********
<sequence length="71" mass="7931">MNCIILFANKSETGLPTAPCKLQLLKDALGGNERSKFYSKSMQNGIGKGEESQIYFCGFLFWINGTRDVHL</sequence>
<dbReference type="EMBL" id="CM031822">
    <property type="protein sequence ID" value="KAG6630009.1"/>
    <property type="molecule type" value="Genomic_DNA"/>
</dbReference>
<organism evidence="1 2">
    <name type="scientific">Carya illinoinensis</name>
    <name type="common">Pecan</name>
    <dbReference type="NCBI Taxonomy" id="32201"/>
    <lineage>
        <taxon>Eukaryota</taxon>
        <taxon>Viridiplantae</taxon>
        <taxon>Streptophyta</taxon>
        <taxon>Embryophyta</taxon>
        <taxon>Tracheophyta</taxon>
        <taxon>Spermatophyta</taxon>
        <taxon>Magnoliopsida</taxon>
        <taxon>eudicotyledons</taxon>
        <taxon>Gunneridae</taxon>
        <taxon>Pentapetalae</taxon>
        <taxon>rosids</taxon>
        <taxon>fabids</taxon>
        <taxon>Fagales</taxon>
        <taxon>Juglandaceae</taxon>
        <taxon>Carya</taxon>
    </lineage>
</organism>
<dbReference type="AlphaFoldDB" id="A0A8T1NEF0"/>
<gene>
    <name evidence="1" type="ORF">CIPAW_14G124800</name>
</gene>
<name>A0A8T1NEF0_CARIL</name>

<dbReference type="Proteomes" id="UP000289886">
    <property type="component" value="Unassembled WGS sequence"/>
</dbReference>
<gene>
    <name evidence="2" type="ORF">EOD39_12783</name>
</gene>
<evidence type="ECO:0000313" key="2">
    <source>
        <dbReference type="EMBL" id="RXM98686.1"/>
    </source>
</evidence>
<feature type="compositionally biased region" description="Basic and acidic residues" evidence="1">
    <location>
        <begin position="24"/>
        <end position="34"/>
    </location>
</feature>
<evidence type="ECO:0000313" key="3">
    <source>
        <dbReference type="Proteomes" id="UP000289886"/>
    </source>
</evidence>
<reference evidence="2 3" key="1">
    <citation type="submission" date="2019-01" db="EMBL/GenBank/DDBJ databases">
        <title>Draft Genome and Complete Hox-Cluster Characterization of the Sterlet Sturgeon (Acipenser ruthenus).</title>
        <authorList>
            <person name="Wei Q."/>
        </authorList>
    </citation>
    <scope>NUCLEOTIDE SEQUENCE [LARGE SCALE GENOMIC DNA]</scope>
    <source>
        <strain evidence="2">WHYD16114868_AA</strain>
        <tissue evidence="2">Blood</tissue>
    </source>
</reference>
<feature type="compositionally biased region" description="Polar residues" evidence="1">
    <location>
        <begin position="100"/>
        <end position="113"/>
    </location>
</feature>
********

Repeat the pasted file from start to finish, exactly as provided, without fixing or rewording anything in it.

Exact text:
<sequence length="71" mass="7931">MNCIILFANKSETGLPTAPCKLQLLKDALGGNERSKFYSKSMQNGIGKGEESQIYFCGFLFWINGTRDVHL</sequence>
<dbReference type="EMBL" id="CM031822">
    <property type="protein sequence ID" value="KAG6630009.1"/>
    <property type="molecule type" value="Genomic_DNA"/>
</dbReference>
<organism evidence="1 2">
    <name type="scientific">Carya illinoinensis</name>
    <name type="common">Pecan</name>
    <dbReference type="NCBI Taxonomy" id="32201"/>
    <lineage>
        <taxon>Eukaryota</taxon>
        <taxon>Viridiplantae</taxon>
        <taxon>Streptophyta</taxon>
        <taxon>Embryophyta</taxon>
        <taxon>Tracheophyta</taxon>
        <taxon>Spermatophyta</taxon>
        <taxon>Magnoliopsida</taxon>
        <taxon>eudicotyledons</taxon>
        <taxon>Gunneridae</taxon>
        <taxon>Pentapetalae</taxon>
        <taxon>rosids</taxon>
        <taxon>fabids</taxon>
        <taxon>Fagales</taxon>
        <taxon>Juglandaceae</taxon>
        <taxon>Carya</taxon>
    </lineage>
</organism>
<dbReference type="AlphaFoldDB" id="A0A8T1NEF0"/>
<gene>
    <name evidence="1" type="ORF">CIPAW_14G124800</name>
</gene>
<name>A0A8T1NEF0_CARIL</name>

<dbReference type="Proteomes" id="UP000289886">
    <property type="component" value="Unassembled WGS sequence"/>
</dbReference>
<gene>
    <name evidence="2" type="ORF">EOD39_12783</name>
</gene>
<evidence type="ECO:0000313" key="2">
    <source>
        <dbReference type="EMBL" id="RXM98686.1"/>
    </source>
</evidence>
<feature type="compositionally biased region" description="Basic and acidic residues" evidence="1">
    <location>
        <begin position="24"/>
        <end position="34"/>
    </location>
</feature>
<evidence type="ECO:0000313" key="3">
    <source>
        <dbReference type="Proteomes" id="UP000289886"/>
    </source>
</evidence>
<reference evidence="2 3" key="1">
    <citation type="submission" date="2019-01" db="EMBL/GenBank/DDBJ databases">
        <title>Draft Genome and Complete Hox-Cluster Characterization of the Sterlet Sturgeon (Acipenser ruthenus).</title>
        <authorList>
            <person name="Wei Q."/>
        </authorList>
    </citation>
    <scope>NUCLEOTIDE SEQUENCE [LARGE SCALE GENOMIC DNA]</scope>
    <source>
        <strain evidence="2">WHYD16114868_AA</strain>
        <tissue evidence="2">Blood</tissue>
    </source>
</reference>
<feature type="compositionally biased region" description="Polar residues" evidence="1">
    <location>
        <begin position="100"/>
        <end position="113"/>
    </location>
</feature>